Enhancing the Point of Sale

By Wylie Wong  |  Posted 2009-08-03 Email Print this article Print
 
 
 
 
 
 
 

Retailers and distributors use technology to improve customer service, optimize inventory and maximize profits.

Enhancing the Point of Sale

Other retailers must deal with “in line” challenges, as in waiting in line. That’s the case at MainGate, an Indianapolis company that sells merchandise at racing and other sporting events. For this retailer, speed matters.

MainGate sells T-shirts, caps and other merchandise at 150 events a year, including IndyCar and National Hot Rod Association races, where attendance numbers in the hundreds of thousands. Shoppers buying souvenirs despise long lines, so to keep them happy, the company must keep the checkout lines moving fast. To do that, MainGate standardized on all-in-one POS devices and software.

The Pioneer StealthTouch-M5 POS units are computers with built-in touch-screen monitors and magnetic stripe readers for debit and credit cards. They are more user-friendly than regular PCs, resulting in faster transactions and better customer service, says David Schultz, MainGate’s POS administrator. “The touch-screens improve efficiency and increase the transactions per minute,” he says, adding that with touch-screens, cashiers don’t have to fumble with keyboards and mice.

The POS software also helps speed up transactions. Six years ago, MainGate used software that required cashiers to go through five or six screens per transaction. Now, the company uses Microsoft’s Dynamics Retail Management System (RMS) 2.0 software, which allows cashiers to ring up customers on one screen.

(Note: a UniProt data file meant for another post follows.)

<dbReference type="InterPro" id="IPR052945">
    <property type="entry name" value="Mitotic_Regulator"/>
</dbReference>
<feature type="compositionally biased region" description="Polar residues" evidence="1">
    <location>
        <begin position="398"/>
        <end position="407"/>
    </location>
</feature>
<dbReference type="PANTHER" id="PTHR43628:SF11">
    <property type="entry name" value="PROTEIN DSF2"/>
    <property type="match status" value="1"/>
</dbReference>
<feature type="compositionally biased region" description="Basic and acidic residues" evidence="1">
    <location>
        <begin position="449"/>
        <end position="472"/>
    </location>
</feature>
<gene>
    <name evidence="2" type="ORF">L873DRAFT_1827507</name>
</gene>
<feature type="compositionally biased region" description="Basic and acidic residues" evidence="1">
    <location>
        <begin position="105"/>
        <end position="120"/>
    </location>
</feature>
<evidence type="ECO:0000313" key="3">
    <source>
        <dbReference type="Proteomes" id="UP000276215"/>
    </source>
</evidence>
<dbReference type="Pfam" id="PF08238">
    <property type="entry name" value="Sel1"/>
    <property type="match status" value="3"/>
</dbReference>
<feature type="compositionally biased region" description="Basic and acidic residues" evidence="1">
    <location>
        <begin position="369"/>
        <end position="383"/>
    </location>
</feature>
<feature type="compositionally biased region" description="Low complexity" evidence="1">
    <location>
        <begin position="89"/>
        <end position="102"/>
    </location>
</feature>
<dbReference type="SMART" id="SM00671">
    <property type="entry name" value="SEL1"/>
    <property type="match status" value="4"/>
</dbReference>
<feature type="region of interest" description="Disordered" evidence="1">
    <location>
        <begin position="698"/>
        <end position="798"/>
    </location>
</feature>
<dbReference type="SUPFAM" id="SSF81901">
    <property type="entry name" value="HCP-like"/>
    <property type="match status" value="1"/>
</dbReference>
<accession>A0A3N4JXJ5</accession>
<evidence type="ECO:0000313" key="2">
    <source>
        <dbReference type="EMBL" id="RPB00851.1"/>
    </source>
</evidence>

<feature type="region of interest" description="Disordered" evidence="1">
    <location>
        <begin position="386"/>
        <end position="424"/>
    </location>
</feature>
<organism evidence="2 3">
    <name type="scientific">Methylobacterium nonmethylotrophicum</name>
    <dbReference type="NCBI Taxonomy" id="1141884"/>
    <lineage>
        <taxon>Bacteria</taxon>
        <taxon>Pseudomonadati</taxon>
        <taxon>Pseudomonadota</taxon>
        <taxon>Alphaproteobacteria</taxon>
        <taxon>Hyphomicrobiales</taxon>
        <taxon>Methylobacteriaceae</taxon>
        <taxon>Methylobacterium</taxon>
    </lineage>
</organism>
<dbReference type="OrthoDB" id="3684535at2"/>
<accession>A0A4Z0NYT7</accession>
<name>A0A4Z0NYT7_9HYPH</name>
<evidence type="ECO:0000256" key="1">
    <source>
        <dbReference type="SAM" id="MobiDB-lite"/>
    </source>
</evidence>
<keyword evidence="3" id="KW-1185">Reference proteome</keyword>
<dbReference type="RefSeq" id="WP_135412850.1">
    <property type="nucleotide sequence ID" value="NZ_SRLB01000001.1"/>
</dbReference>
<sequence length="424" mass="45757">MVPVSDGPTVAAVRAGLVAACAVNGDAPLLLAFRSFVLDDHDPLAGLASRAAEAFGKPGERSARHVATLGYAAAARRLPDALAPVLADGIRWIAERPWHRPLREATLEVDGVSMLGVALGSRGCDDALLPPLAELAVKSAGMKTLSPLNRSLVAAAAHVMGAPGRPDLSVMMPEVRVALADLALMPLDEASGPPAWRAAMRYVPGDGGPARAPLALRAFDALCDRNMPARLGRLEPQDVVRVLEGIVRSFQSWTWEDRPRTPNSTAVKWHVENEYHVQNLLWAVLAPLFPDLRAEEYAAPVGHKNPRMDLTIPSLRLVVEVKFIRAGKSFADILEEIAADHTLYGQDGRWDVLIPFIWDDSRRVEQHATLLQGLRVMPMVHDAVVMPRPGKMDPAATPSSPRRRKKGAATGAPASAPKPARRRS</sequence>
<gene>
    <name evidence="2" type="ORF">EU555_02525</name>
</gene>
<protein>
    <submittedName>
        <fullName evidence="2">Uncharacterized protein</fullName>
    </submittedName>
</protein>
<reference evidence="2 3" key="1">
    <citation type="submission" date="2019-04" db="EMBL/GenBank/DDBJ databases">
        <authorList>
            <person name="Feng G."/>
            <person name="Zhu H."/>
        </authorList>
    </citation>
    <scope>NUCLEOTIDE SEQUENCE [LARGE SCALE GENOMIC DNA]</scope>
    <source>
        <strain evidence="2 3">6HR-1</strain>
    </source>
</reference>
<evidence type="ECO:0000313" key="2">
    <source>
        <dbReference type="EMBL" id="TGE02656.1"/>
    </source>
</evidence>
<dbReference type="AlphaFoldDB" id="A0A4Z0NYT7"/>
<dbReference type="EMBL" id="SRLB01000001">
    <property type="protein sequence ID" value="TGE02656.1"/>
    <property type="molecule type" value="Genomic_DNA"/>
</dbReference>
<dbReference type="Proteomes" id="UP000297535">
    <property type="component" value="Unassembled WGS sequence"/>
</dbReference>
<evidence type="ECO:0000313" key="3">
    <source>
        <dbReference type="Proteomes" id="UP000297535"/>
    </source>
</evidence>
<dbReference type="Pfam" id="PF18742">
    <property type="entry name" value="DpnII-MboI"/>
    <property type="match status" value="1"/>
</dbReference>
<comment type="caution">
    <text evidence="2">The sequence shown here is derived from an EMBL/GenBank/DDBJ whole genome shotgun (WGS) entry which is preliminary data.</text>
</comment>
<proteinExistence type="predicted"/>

The POS devices have three peripherals attached to them: a Metrologic Voyager USB handheld bar-code scanner, an APG USB cash drawer and a Star receipt printer, which attaches via a serial cable. Schultz says he buys all his POS equipment from technology reseller CDW.

MainGate uses wireless cards from a cell phone company to connect the POS units to the Internet and to process debit and credit card payments. Each merchandise tent is connected to a trailer with a network jack and switch that allows six POS units to connect to the Internet. For security, MainGate deploys SonicWall’s Network Security Appliance (NSA) 240, which offers a firewall, anti-virus software, and spam and packet-filtering capabilities. Each trailer houses a server that runs Microsoft Dynamics RMS 2.0 to manage transactions.

Schultz, whose company also manages retail stores as well as e-commerce sites for clients—including several NFL teams—says Dynamics RMS 2.0 allows MainGate to produce detailed sales reports for clients. It also tracks inventory and provides real-time sales information, which can alert managers at events to restock items that are about to sell out.

“During slow times, we can take inventory, see that there’s a run on ear plugs or certain T-shirts and hats, and get more from reserve,” he says.

As for the future, Schultz is considering implementing kiosks at retail stores, where people can go up to a computer and shop. “We strive to maximize sales and provide excellent customer service,” he says, “and the more avenues we have for customers to purchase products, the better.”



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Wylie Wong is a freelance writer for Baseline magazine.
 
 
 
 
 
 

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